I want to start a new monthly post, where at the end of each month, I post about the songs and music videos that I discover during that month.
So, without further ado, here is my very first monthly Music and Video Summary!
If you follow this blog or J-pop at all, you know that November 26, 2014 was an important day in Japanese Pop Music History. Sayumi Michishige graduated from Morning Musume ’14.
It’s been a tradition during the last few graduations to give the graduate their own solo song and video. Because Sayumi is not known for her singing voice, I was interested to see how Hello!Project would handle her solo. The name of her song was Shaba Daba Do. It ended up being very cute.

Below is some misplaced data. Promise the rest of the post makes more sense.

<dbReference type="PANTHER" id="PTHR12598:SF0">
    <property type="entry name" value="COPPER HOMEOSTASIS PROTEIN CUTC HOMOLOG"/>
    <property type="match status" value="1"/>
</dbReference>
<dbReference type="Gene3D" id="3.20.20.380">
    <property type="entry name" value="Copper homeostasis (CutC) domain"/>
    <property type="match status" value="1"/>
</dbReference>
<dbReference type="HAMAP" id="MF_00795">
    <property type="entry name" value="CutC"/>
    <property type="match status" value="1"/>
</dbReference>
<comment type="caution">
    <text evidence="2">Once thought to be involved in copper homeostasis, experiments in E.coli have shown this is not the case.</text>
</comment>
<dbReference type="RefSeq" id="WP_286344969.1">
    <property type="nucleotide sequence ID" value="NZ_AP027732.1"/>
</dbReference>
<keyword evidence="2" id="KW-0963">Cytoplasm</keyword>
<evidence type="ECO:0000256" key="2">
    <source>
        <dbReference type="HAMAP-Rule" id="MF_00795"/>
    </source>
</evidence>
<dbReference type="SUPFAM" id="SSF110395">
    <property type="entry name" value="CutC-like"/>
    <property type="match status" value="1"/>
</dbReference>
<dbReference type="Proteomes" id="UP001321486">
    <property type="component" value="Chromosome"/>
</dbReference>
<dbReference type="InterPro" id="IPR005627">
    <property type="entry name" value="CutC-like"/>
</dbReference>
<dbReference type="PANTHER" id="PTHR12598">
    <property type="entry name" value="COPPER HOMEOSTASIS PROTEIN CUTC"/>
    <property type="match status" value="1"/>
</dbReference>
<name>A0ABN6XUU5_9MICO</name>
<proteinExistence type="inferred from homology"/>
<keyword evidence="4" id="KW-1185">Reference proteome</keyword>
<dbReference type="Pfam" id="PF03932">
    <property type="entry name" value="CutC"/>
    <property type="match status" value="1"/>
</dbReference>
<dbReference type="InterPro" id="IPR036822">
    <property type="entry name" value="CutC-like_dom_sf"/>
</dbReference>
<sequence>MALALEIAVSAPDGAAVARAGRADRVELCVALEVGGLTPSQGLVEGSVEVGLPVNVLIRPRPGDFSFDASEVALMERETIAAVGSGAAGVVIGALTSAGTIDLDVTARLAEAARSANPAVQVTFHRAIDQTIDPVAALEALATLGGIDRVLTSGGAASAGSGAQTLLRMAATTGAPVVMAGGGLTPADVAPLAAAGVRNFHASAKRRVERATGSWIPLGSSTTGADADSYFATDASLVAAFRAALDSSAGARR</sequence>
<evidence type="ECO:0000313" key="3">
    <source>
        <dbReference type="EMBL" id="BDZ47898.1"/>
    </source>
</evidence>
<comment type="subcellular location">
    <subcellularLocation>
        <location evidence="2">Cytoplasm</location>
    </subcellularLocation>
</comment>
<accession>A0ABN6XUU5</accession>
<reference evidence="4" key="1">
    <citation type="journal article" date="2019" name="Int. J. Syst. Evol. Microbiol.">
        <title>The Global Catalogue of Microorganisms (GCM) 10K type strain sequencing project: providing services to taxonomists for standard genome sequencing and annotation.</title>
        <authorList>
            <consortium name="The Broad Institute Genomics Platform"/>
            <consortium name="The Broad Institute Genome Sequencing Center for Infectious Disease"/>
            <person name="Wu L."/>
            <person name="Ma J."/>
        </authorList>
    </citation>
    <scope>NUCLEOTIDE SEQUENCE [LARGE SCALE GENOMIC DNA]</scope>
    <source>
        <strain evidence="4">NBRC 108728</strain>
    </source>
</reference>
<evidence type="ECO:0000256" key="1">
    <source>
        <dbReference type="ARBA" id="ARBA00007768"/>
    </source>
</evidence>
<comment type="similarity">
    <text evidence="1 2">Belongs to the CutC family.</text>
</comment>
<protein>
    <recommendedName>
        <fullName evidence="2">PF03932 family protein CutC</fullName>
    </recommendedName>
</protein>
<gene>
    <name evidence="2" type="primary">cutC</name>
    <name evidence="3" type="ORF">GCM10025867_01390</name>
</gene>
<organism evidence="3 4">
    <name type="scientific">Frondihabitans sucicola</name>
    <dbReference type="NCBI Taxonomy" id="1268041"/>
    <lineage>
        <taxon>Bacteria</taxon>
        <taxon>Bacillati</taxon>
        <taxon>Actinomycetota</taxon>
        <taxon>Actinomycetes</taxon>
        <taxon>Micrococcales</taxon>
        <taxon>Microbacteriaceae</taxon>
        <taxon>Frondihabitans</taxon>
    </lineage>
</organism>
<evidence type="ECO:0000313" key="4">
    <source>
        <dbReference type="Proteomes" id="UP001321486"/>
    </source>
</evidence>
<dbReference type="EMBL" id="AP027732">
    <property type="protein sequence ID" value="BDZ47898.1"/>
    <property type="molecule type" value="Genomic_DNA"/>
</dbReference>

Because Sayumi was the last of the older Morning Musume members (the new leader of the group is 17), and was in the group longer than any other person, Hello!Project did something very special. They created a song and music video paying tribute to Sayumi.
The song is done in an old-fashion style – something very new for Morning Musume. You can see the music video of A Looking Back Beauty HERE. It’s very moving, especially for fans of Morning Musume ’14 and Sayumi.
I’ve been following Girls’ Generation and K-pop for a while now and didn’t pay much attention to Morning Musume ’14 and Hello!Project. I was sad to find out that the group Berryz Koubou will be going on indefinite suspension beginning in Spring of 2015. Since the girls of the group have been in it for 10 years, I suppose it is expected. They’re ready to move on with their lives.